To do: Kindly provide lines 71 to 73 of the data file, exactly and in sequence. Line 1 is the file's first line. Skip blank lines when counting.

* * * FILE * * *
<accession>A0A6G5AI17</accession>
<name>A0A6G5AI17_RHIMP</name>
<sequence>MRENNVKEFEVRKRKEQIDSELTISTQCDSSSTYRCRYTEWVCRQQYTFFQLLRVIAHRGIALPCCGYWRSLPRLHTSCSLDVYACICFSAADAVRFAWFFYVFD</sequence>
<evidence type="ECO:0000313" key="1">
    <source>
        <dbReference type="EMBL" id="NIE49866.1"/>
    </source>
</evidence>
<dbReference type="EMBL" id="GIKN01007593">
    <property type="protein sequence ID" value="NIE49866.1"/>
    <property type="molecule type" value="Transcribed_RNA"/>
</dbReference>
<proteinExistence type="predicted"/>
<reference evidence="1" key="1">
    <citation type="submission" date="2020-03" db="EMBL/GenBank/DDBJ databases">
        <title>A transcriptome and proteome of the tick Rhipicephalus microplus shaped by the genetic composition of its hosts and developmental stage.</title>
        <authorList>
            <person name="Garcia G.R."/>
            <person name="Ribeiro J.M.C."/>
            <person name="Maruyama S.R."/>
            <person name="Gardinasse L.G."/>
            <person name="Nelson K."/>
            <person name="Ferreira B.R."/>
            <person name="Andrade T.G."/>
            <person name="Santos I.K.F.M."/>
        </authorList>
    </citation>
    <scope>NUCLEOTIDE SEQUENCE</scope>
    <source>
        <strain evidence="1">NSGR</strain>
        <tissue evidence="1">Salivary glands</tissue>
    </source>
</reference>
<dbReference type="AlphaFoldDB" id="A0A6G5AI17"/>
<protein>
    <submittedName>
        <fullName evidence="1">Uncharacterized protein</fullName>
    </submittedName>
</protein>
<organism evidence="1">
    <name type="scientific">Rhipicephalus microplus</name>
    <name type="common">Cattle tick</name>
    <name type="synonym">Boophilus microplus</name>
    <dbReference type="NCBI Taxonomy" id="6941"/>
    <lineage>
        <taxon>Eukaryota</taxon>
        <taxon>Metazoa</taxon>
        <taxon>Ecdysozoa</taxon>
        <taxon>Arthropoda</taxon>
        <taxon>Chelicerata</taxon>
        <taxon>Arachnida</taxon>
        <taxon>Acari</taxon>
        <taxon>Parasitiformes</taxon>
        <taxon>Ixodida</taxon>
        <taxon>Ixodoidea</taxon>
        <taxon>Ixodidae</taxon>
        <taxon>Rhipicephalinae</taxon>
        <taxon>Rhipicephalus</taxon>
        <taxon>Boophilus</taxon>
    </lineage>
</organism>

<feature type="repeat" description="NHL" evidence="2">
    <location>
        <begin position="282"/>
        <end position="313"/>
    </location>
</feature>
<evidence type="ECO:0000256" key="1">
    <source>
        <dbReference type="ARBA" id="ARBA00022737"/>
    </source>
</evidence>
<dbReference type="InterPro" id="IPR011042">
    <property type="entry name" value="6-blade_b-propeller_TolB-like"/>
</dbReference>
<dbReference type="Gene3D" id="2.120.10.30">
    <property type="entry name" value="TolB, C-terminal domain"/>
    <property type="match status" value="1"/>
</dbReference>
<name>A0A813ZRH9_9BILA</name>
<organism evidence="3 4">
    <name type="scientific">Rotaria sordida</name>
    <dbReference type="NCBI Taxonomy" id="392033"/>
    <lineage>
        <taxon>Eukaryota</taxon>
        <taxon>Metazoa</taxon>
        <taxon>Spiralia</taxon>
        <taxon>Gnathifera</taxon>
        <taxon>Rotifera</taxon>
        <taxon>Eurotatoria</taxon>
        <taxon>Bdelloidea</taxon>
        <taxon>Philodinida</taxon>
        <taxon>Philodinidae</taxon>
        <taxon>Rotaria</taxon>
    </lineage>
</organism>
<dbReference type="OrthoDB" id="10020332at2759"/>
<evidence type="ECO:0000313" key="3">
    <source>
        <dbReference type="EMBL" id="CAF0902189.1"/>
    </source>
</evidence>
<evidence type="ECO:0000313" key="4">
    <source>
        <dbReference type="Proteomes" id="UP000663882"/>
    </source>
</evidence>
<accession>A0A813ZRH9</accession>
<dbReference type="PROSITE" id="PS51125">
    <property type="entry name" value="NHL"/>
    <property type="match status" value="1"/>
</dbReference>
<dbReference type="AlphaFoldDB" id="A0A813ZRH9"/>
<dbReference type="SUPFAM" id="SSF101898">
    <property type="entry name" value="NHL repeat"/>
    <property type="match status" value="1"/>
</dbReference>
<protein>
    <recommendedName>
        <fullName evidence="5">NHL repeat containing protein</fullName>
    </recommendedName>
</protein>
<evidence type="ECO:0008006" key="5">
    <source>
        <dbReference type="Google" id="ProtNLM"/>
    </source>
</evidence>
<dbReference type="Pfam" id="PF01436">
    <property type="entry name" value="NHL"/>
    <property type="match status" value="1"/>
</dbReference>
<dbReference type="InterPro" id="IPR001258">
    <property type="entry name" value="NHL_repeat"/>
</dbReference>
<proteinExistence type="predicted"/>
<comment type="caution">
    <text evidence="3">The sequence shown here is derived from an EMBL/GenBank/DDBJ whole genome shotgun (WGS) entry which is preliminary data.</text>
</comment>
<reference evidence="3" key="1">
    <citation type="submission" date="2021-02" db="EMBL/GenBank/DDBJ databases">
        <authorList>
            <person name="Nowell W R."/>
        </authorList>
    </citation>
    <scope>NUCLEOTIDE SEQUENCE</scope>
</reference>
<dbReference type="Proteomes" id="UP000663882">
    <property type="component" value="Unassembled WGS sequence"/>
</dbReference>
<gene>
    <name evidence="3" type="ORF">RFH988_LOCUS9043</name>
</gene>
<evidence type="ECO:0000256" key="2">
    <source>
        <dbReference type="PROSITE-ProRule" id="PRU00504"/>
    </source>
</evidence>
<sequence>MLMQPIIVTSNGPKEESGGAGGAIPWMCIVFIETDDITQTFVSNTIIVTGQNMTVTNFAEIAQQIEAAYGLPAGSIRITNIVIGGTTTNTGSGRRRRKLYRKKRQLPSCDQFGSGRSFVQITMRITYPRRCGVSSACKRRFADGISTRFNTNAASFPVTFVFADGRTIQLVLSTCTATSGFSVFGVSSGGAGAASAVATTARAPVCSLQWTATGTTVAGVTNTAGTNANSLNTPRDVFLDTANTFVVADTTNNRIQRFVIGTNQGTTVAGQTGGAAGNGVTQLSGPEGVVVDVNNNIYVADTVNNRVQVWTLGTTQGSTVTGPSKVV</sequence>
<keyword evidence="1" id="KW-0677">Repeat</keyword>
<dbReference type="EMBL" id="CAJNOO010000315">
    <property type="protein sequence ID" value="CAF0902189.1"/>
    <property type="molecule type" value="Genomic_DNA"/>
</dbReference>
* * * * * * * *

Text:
    </source>
</evidence>
<dbReference type="InterPro" id="IPR011042">